Foreign Communities in Venice

Venice was defined 'The pearl of the Adriatic sea'.  It was the most important commercial hub for merchants coming from the North of Europe, from the Middle and Far East. Foreign merchants, having their own cultures and religions considered this international city the proper place to work and live.

Venice has always been a cosmopolitan city, where different people and cultures have continuously met, where tolerance has always been considered the only possible way to preserve the political, economic and social system of the city.
Quite frequently the names of alleys, campi, buildings offer the possibility to spot the presence of foreign communities in the past centuries: Calle dei Albanesi (the Albanians’street), San Giorgio dei Greci (the area named after St. George of the Greeks), Fondamenta dei Furlani (the bank along the canal where the community from the Friuli region used to live), Scuola degli Schiavoni (the building that used to host the Slavic, or Dalmatian, Confraternity)… these are just few denominations that you can find in the Castello district. But also all the other districts witnessed the presence of permanent foreign communities: from the Jewish Ghetto to the Turkish and to the German Storehouses; from the street of the German shoemakers to the building of the Albanian confraternity, which was once decorated with precious canvases by Carpaccio.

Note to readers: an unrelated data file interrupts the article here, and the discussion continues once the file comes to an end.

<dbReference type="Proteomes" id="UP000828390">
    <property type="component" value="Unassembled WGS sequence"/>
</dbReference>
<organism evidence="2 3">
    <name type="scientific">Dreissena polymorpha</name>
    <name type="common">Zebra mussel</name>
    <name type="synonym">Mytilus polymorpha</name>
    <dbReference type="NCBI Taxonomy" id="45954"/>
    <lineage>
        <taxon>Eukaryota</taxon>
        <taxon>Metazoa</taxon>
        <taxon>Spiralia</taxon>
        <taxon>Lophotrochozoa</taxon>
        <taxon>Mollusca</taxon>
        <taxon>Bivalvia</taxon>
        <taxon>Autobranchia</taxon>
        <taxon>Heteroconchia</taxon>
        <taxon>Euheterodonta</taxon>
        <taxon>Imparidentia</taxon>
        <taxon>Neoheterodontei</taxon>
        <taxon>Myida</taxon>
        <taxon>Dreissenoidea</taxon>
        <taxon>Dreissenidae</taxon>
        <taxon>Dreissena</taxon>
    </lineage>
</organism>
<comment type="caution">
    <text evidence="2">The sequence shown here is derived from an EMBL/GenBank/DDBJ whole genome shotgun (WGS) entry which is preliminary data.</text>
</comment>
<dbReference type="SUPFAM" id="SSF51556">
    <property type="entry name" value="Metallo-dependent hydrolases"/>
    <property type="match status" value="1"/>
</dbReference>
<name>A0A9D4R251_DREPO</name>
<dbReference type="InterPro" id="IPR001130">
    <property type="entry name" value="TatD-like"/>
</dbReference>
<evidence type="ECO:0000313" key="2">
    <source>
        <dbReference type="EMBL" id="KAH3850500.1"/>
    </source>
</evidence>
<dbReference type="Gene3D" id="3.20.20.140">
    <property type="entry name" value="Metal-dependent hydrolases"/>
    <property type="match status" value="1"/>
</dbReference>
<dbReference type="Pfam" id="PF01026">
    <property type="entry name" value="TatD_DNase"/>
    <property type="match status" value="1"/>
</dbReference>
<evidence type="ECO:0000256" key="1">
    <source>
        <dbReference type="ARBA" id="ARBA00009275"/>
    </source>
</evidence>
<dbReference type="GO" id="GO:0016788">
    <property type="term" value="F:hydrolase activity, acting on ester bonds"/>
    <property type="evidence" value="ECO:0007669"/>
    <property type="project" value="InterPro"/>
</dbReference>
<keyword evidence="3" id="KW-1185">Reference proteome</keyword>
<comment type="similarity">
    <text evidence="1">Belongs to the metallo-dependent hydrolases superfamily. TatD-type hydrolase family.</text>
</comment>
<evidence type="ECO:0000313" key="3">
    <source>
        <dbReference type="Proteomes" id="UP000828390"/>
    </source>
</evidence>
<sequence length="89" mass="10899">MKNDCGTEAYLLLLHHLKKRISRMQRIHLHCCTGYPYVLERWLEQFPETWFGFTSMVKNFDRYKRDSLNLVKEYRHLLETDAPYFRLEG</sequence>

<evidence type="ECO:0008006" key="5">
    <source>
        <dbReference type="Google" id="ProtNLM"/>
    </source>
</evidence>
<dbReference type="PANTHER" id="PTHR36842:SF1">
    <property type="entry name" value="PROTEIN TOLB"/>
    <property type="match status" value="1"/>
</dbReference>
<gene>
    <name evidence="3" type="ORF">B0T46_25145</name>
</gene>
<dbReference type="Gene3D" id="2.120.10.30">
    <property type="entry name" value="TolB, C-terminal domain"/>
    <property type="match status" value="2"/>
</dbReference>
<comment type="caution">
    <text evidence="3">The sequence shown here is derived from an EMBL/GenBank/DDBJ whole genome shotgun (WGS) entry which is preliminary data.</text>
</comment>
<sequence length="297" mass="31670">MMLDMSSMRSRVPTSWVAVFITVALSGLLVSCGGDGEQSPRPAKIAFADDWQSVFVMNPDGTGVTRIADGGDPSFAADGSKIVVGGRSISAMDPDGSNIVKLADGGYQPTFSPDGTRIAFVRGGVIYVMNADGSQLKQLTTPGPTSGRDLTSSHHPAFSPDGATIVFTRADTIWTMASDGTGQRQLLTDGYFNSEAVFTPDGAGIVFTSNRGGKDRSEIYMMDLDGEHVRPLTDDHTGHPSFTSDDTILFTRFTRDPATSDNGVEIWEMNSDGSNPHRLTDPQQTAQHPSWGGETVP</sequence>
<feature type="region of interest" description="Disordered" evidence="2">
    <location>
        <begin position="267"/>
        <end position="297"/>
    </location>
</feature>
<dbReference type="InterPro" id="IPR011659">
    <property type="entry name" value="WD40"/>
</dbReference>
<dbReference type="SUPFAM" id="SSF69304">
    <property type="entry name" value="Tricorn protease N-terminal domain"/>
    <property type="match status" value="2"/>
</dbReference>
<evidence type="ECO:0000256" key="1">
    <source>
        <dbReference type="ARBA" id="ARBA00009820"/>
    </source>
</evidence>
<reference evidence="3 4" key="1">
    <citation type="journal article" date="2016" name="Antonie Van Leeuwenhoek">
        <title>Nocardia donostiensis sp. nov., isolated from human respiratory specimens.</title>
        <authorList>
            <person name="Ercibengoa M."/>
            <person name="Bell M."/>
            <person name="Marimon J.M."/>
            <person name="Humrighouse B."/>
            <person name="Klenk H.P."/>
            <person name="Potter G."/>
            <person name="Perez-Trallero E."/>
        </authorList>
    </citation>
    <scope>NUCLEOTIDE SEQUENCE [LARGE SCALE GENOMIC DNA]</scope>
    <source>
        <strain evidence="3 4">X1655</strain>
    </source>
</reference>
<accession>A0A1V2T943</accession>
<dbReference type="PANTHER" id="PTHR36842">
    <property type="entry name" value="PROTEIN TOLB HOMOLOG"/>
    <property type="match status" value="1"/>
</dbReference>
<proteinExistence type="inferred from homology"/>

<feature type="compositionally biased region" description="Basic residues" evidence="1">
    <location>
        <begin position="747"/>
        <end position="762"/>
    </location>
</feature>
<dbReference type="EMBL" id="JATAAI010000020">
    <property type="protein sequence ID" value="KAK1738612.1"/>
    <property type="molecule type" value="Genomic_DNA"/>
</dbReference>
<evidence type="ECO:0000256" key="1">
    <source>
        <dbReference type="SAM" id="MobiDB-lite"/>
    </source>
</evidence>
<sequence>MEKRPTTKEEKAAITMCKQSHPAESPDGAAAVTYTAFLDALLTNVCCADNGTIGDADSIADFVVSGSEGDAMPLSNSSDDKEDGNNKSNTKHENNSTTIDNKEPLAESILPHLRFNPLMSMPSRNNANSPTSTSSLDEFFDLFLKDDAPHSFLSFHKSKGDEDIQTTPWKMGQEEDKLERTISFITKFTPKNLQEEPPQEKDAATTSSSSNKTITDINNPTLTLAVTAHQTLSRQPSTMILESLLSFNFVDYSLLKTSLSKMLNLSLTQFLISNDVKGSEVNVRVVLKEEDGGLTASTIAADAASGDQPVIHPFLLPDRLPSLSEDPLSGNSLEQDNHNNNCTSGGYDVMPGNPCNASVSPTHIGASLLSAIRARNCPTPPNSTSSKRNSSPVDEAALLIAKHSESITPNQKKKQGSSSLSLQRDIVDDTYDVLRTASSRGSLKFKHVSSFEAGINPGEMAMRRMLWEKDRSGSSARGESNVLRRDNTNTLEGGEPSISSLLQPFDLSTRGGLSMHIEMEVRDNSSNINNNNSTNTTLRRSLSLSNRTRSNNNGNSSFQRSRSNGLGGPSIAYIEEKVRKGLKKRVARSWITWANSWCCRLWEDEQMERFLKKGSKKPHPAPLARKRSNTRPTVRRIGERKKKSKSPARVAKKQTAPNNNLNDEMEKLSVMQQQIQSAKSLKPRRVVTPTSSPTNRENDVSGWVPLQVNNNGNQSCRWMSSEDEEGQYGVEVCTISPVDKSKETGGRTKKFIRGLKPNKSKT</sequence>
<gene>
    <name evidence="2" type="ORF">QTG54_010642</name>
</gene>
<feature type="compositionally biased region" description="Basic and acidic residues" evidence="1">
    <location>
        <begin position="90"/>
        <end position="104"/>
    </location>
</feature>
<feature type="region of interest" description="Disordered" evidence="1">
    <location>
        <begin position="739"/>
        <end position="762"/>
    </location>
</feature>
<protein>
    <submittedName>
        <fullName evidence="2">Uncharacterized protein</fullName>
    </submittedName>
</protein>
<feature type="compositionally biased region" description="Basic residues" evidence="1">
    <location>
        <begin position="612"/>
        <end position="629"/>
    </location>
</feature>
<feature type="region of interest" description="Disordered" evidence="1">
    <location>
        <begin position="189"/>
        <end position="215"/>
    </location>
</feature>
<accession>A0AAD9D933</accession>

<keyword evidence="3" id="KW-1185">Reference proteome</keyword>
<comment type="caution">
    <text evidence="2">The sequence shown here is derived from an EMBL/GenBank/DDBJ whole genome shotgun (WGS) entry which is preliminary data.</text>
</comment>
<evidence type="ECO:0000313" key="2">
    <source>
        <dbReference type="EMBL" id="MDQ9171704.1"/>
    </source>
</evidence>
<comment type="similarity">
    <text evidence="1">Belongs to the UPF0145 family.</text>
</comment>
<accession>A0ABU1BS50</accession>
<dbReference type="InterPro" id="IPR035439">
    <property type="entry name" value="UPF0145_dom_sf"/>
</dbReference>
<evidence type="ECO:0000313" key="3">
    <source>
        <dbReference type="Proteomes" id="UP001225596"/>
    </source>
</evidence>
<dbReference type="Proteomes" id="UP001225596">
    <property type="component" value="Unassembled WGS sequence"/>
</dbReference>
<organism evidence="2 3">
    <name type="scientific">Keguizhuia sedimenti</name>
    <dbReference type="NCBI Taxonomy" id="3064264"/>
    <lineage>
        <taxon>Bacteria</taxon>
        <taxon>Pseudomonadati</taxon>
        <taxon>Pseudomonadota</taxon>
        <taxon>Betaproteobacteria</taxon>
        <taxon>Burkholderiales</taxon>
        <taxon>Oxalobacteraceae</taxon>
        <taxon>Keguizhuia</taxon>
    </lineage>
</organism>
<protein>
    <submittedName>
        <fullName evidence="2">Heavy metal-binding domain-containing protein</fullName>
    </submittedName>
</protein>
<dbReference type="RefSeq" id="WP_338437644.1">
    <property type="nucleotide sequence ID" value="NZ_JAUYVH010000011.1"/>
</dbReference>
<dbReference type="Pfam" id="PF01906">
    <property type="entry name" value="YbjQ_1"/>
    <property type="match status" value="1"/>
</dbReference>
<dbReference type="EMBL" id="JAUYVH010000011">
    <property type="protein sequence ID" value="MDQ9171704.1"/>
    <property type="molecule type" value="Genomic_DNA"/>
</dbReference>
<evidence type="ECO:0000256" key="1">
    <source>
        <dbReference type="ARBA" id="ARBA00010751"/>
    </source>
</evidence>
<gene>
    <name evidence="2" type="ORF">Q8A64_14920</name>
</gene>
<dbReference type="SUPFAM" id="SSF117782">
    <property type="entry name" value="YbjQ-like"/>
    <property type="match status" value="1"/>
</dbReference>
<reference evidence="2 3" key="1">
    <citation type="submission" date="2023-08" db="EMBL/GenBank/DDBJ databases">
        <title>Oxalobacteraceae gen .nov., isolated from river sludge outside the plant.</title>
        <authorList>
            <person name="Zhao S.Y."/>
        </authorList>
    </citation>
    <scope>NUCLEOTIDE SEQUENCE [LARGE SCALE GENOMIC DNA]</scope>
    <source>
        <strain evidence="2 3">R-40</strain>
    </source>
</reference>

Moreover, close to churches or even inside, these foreign communities would decorate at their own expenses several chapels, as for example the chapels of the Florentines and of the Milanese in the Frari church). But even more frequent are the traces of the oriental culture: it is quite surprising to find on the façades of several houses bas-reliefs of camels or of merchants wearing turbans. And you can also hear stories of the Far Est as you visit the courtyard where Marco Polo’s houses were…

Time: 2 hours

Notes: The fare does not include entrance fees. When visiting religious buildings, an appropriate dress code has to be observed (no bare shoulders, no miniskirts, no shorts). The fare for groups has to be agreed with the guide.